Determination of the displacement demand for the out-of-plane seismic response of unreinforced masonry walls for the Groningen Case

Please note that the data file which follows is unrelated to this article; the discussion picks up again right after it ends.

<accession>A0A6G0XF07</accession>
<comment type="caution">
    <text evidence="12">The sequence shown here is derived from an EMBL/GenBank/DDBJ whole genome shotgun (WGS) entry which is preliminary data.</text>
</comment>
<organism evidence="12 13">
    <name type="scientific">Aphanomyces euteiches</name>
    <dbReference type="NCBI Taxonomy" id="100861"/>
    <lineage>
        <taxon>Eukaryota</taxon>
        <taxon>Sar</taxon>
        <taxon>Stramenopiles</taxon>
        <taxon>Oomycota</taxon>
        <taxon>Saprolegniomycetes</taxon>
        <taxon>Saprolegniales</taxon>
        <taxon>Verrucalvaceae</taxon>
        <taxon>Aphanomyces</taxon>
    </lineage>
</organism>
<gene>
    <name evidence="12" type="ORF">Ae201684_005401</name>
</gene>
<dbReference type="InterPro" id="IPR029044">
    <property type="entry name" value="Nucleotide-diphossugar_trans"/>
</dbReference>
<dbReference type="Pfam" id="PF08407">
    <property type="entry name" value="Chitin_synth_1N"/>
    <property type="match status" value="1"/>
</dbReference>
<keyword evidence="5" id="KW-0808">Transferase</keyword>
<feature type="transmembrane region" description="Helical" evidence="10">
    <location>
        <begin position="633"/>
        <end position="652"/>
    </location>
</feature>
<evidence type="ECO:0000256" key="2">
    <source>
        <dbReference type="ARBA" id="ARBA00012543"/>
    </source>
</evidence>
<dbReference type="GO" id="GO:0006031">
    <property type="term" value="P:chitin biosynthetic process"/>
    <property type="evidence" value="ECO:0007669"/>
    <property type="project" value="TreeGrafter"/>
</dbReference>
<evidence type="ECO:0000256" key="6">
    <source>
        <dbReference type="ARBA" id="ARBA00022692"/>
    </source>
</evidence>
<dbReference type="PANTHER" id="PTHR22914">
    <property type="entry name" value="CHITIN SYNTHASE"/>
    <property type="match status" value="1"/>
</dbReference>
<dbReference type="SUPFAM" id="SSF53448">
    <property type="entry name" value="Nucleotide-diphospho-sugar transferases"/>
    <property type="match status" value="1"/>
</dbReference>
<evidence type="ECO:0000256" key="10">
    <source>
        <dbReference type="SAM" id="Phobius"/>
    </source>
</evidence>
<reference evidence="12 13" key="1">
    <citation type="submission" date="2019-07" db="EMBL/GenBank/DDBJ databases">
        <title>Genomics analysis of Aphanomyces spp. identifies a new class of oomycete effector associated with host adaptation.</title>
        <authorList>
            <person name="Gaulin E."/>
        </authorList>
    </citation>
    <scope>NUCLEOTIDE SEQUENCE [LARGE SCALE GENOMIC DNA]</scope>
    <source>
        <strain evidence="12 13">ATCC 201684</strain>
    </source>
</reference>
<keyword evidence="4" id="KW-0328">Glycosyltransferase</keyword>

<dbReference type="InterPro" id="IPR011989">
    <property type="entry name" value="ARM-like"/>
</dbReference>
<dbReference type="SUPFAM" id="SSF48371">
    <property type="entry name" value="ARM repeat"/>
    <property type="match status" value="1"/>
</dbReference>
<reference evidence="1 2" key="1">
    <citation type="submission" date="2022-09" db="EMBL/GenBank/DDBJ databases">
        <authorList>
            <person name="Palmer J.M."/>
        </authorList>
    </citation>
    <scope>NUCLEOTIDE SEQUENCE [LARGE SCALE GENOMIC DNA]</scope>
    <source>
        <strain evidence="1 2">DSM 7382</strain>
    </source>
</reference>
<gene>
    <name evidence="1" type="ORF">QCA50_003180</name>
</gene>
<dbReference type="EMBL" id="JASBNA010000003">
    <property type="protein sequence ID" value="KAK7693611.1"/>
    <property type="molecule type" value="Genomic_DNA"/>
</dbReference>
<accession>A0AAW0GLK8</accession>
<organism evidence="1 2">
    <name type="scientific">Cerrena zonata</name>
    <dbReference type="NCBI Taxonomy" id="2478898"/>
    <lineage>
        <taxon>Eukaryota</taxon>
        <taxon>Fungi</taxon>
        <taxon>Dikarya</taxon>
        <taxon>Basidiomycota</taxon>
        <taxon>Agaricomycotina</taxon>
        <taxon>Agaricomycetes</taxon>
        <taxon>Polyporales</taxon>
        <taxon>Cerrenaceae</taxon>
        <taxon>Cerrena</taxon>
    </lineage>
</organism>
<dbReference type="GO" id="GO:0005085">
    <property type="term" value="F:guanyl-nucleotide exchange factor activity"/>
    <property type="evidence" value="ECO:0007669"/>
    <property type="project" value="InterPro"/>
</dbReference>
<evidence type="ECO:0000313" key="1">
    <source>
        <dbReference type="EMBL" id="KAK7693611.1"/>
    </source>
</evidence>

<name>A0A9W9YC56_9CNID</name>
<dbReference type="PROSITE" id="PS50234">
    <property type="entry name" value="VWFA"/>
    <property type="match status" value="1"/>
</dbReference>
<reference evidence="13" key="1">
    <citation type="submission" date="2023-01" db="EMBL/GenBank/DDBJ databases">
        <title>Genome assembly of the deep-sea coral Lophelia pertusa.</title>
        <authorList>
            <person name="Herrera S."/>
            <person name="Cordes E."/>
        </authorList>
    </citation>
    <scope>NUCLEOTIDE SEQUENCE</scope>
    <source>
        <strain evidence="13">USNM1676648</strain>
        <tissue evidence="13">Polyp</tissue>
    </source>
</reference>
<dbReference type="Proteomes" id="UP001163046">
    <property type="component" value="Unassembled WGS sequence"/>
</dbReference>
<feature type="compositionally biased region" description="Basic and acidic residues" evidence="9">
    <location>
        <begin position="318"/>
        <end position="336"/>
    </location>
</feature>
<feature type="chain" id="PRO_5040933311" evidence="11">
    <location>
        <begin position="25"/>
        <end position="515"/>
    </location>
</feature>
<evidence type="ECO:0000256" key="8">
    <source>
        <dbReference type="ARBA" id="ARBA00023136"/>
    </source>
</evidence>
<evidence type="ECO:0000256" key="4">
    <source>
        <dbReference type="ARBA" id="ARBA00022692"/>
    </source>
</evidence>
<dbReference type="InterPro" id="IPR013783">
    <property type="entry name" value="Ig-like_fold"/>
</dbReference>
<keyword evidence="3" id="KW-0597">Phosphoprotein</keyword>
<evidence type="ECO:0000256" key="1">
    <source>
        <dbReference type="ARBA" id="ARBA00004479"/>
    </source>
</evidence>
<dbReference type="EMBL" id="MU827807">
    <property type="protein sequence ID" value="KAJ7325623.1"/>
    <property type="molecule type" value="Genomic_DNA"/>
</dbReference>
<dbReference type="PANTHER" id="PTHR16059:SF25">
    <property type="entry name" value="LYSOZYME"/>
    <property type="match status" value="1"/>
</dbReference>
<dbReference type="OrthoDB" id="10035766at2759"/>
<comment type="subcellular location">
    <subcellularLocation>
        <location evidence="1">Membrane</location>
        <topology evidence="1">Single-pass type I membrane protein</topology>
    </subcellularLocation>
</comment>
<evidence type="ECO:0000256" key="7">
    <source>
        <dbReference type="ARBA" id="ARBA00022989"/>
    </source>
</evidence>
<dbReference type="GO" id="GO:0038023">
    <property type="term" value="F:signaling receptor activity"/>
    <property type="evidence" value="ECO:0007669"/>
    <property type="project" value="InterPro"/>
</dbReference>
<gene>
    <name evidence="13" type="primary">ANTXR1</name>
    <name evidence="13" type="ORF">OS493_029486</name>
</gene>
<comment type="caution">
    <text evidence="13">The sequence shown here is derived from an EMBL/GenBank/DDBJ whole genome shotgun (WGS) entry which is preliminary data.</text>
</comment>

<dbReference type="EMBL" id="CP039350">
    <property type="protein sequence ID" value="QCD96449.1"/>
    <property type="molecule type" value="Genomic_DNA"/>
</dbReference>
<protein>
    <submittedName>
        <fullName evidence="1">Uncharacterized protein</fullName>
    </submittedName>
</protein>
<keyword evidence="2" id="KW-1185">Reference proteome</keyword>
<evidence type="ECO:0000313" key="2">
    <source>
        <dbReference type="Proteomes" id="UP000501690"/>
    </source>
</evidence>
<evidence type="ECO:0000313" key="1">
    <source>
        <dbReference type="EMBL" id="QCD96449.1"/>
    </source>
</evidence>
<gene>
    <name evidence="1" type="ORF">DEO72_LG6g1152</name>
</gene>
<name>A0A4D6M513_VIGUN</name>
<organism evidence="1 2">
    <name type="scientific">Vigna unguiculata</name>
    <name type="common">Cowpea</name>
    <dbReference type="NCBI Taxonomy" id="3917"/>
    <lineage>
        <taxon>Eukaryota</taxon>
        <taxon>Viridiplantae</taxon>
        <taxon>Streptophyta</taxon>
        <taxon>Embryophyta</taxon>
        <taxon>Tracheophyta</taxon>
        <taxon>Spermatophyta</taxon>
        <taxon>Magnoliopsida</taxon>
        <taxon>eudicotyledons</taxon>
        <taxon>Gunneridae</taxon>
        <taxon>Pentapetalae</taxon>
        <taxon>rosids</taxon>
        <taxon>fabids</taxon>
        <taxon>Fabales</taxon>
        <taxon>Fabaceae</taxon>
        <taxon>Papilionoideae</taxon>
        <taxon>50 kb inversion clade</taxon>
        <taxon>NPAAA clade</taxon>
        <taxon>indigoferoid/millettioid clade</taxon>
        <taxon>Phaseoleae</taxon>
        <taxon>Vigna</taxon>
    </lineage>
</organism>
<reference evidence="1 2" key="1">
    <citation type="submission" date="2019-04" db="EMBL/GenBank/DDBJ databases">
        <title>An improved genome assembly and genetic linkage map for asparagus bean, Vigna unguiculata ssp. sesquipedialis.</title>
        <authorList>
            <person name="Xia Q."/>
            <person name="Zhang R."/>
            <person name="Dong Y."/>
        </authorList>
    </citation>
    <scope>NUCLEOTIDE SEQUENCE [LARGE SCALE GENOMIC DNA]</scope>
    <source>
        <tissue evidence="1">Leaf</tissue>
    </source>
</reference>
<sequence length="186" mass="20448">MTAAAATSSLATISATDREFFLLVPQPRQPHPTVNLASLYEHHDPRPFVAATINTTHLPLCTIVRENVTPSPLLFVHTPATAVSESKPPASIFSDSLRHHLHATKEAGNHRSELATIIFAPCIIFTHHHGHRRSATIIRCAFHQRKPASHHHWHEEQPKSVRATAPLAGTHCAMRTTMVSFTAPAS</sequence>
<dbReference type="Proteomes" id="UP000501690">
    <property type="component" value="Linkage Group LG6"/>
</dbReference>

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This research describes the demand of a Displacement-based approach for the assessment of out-of plane behaviour of one-way vertically-spanning unreinforced masonry (URM) walls of terraced and detached houses in the Groningen Province. One of the most vulnerable components of a typical Dutch unreinforced masonry building subjected to earthquake excitation is the face-loaded walls. As the Dutch masonry walls are quite slender, this matter is of significant importance. Up to now, codes and standards evaluate the structural integrity of unreinforced masonry face-loaded walls with either force-based or displacement-based approaches. The latter present beneficial advantages, since the rocking mechanism of an out-of-plane wall is considered to be an instability problem. Particularly, for the definition of the demand (in terms of mid-height displacement for an out-of-plane unreinforced masonry wall) for the Groningen Case, it will be based on the design response outlined in New Zealand Society for Earthquake Engineering Standard (NZSEE) for the Seismic Assessment of Unreinforced Masonry Buildings. Nonetheless, a new rendition of the Shape Factor Coefficient Ci(Tp) and Height Coefficient CHi is necessary, in order to relate the design response with the genuine characteristics of Groningen seismicity. The Shape Factor or Part Coefficient indicates the interaction between the seismic responses of the structural parts and the building, while the Height Coefficient indicates the amplification of the peak ground accelaration through the height of building. The procedure towards the description of the out-of-plane seismic demand is analysed by three parts. In the first part, a series of Nonlinear Time History (NLTH) analyses are performed in single degree of freedom (SDOF) systems. In total, seven SDOF systems are modelled in Opensees. Each of them represents the equivalent SDOF system, according to Eurocode 8, of the considered structures for this research. The SDOF system characteristics as well as the ground motion records for five areas in the Groningen Province are provided from in-house studies of BAM Advies en Engineering. The ground motion records are related to the Draft NPR 9998:2017. Furthermore, two hysteresis rules for the structures are included in the Opensees Models. Hysteretic Rule 1 accounts for low-to-moderate energy dissipation, while Hysteretic Rule 2 for moderate energy dissipation. The hysteretic rules are in accordance with hysteretic behaviour of URM piers under in-plane loading. The geometry, loading conditions and mechanical properties of the piers are chosen to represent the piers in typical Dutch terraced and detached houses. These piers were tested at the Stevin Laboratory of the Delft University of Technology, which provided the data of the tests. Two specific in-plane wall specimens (COMP-2 and COMP-3) are used in this work. The Opensees parameters describing the aforementioned hysteretic rules, are calibrated according to the cyclic tests of these specimens. Next, the NLTH analyses are performed. The deliverables are the Floor Response Spectra (FRS) of each equivalent structure, per hysteretic rule, area and direction. Generally, a response spectrum is a plot that indicates the maximum response of linear oscillators with varying natural frequency or period. The oscillators are excited under the same vibration. Analogously, a FRS indicates the maximum seismic accelaration that the structural parts attract, if they are placed on the respective floor. Since a significant amount of FRS is provided from the NLTH analyses of the 1D Models, the production of Design Floor Accelaration Spectra per area is aimed. Design Floor Accelaration Spectra are “smooth” spectra that can be described by equations and act as an upper bound envelope for all the FRS produced per area. For their derivation, the Newmark-Hall method is applied to the mean Floor Response Spectra of all the structures per area. Consequently, a Design Spectrum per area is produced along with the equations that describe the Shape Factor Coefficient Ci(Tp). The Design Floor Accelaration Spectra efficiently describe the demand expressed in the response spectra of the 1D Models. Nevertheless, in some of the FRS, narrow high amplified spectra are observed with spectral values greater than the design plateau value. These cases are related to stiff structures that did not show proper plastic behaviour in direction X (“weak” direction of the structures governed by openings and rocking piers) and to all the structures in direction Y (“strong” direction of the structures governed by large shear walls), where they remain elastic, with the FRS to be bell shaped curves, highly amplified in a narrow period range around the fundamental period. This raises the necessity of examining if out-of-plane walls can potentially be subjected to these greater accelarations indicated by the narrow high amplified spectra. Therefore, the incorporation of a set of out-of-plane walls in the Opensees Models is decided, in order to compare their actual NLTH out-of-plane responses with their design responses ph. For the definition of the design response, the produced Shape Factor Coefficient Ci(Tp) for the Groningen Case is used. Hence, the second part of this research deals with the extended 1D Models, which are described as two degree of freedom mass-spring systems (2DOF systems). In the extended 1D Models, the nonlinear springs are in series and portray the hysteresis of the buildings and the out-of-plane walls. The hysteretic behaviour of the out-of-plane walls in the Opensees Models are calibrated to the experimental test of one-way spanning, double-clamped out-of-plane wall specimen COMP-7, performed at the Stevin Laboratory of the Delft University of Technology. Twelve wall configurations are considered, as a result of the 4 boundary conditions in the edges of one-way spanning walls presented in NZSEE Norm and 3 considered overburden loads (5 kN, 15 kN and 30 kN). The sensitivity studies in Opensees indicate that the design responses are larger than the NLTH responses for the non-failing walls and predict the failure when it is indicated in the NLTH responses. As a result, the Shape Factor Coefficient Ci(Tp) satisfies also the cases in which the FRS present higher values than the design plateau value. In the third part of the research, NLTH analyses are carried out in a 3D Model that resembles four two storey terraced houses with rigid diaphragms. The finite element method (FEM) software that is used for the NLTH analyses is ANSR-II and the Macro-element based modelling approach is adopted. ANSR-II allows the definition of nonlinear membrane elements to model the structural components. For shear walls and spandrels, specific in-plane backbone curves and hysteresis profiles are provided, being in agreement with the provisions of NZSEE Norm and Draft NPR 9998:2017. Regarding the in-plane rocking piers, no hysteresis is involved. However, the rocking capacity is in accordance with the Norms mentioned above. Triaxial excitations of the 3D Model with 11 sets of ground motions per area are performed in ANSR-II, following the requirements of Annex F of Draft NPR 9998:2017. From the NLTH analyses, the Floor Response Spectra are produced for each of the two floors of the 3D Model. These FRS are compared with the Design Floor Accelaration Spectra derived from the simplified 1D Models. A good predictabilty of the Response Spectra from the Design Spectra is found. Moreover, the Height Coefficient CHi is obtained as the ratio of the Peak Floor Accelaration (PFA) over the Peak Ground Accelaration (PGA). Linear regression analysis related to PFA/PGA ratios in the two floor levels of the structure is implemented per direction and area. The output is the linear equation describing the height effect as a function of height h. This equation has the same format with the one describing the Height Coefficient in NZSEE Norm, hence they are directly comparable. Similar to the 1D Models and for analogous purposes, sensitivity studies of one-way vertically-spanning out-of-plane walls in ANSR-II are conducted. The variation of the walls is retained the same. The out of plane walls in the 3D Model are modelled as beam elements that can rock out of their plane. The behaviour of these beam elements under dynamic excitation in ANSR-II is described by elastic loading and unloading, so no hysteresis is introduced. That is a major difference compared with the Opensees Models. In spite of that, the behaviour of the out-of-plane beam elements in ANSR-II is based on the rigid bodies assumption and rocking mechanism of an out-of-plane wall according to Nonlinear Kinematic Analysis (NLKA). In fact, a good agreement is observed between the capacity curves of the considered out-of-plane walls in ANSR-II and the capacity curves derived from the NLKA method. The results of the sensitivity studies in ANSR-II lead to same conclusions as the ones derived from the sensitivity studies in Opensees Models. That enhances the ability of the Shape Factor Coefficient Ci(Tp) and the Height Coefficient CHi to provide the appropriate design response. As an overall conclusion, it is stated that the Shape Factor Coefficient Ci(Tp) and the Height Coefficient CHi produced in this thesis, can be used for the definition of the displacement demand of one-way spanning out of-plane walls for the Groningen Case, using the displacement-based methodology described in NZSEE Norm. The deliverables serve all the possible factors and parameters that distinguish the characteristics of the Dutch scenario. As the number of the Opensees Models is already satisfying, it is recommended to carry out NLTH analyses in more 3D Models. It is believed that this would further raise the consistency of the deliverables.